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Cochrane Database Syst Rev. 2006 Jan 25;(1):CD004882.

Chinese herbs combined with Western medicine for severe acute respiratory syndrome (SARS).

Abstract

BACKGROUND:

Severe acute respiratory syndrome (SARS) is an acute respiratory disease, which first appeared in Foshan City, China on 22 December 2002. It was reported by some that Chinese herbs played an important role in the treatment of SARS patients.

OBJECTIVES:

To evaluate the possible effectiveness and safety of Chinese herbs combined with Western medicines versus Western medicines alone for SARS patients.

SEARCH STRATEGY:

We searched the following electronic databases for reports of randomised controlled trials: the Cochrane Central Register of Controlled Trials (CENTRAL) (The Cochrane Library Issue 2, 2005); MEDLINE (1966 to September 2005); EMBASE (1990 to December 2004); and Chinese Biomedical Literature (lssue 2, 2005).

SELECTION CRITERIA:

Randomized and quasi-randomized controlled trials of Chinese herbs combined with Western medicines versus Western medicines alone for diagnosed SARS patients were included.

DATA COLLECTION AND ANALYSIS:

Two authors independently extracted the data from each trial. We extracted dichotomous and continuous data with 95% confidence intervals (CI). For dichotomous data, relative risk (RR) was used. For continuous data, we calculated weighted mean differences (WMD). Overall results were calculated based on the random effects model if heterogeneity existed between studies. If no heterogeneity was detected between the studies, we used the fixed effects model. Using the Z score and the chi square statistic with significance being set at p < 0.05 tested heterogeneity.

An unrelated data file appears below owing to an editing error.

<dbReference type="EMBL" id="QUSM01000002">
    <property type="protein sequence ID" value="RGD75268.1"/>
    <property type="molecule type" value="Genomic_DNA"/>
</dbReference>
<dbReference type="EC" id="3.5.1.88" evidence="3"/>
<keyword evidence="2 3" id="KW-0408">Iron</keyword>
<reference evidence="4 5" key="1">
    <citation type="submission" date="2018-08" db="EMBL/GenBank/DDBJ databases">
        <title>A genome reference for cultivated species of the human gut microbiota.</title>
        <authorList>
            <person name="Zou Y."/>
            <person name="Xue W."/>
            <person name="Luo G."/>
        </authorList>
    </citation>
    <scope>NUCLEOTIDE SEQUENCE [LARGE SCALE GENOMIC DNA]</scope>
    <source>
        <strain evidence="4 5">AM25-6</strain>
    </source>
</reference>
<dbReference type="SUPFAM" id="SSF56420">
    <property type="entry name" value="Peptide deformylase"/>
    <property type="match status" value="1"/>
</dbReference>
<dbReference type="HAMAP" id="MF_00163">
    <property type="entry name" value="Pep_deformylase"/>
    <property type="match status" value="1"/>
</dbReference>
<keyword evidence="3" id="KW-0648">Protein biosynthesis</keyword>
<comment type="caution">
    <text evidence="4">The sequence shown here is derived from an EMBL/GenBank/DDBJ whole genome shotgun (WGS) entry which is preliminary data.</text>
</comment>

MAIN RESULTS:

We finally included twelve randomized controlled trials and one quasi-randomized controlled trial. A total of 654 SARS patients and 12 Chinese herbs were identified. We did not find Chinese herbs combined with Western medicines decreased morbidity versus Western medicines alone. Two herbs may improve symptoms. Five herbs may improve lung infiltrate absorption. Four herbs may decrease the dosage of corticosteroids. Three herbs may improve the quality of life of SARS patients. One herb may shorten the length of stay in hospital. Only two trials reported adverse events.

AUTHORS' CONCLUSIONS:

Chinese herbs combined with Western medicines made no difference in decreasing morbidity versus Western medicines alone. It is possible that Chinese herbs combined with Western medicines may improve symptoms, quality of life, and lung infiltrate absorption and decrease the corticosteroid dosage for SARS patients. The evidence is weak because of the poor quality of the included trials. Long-term of follow up of these included trials is needed.

PMID:
16437501
DOI:
10.1002/14651858.CD004882.pub2
[Indexed for MEDLINE]
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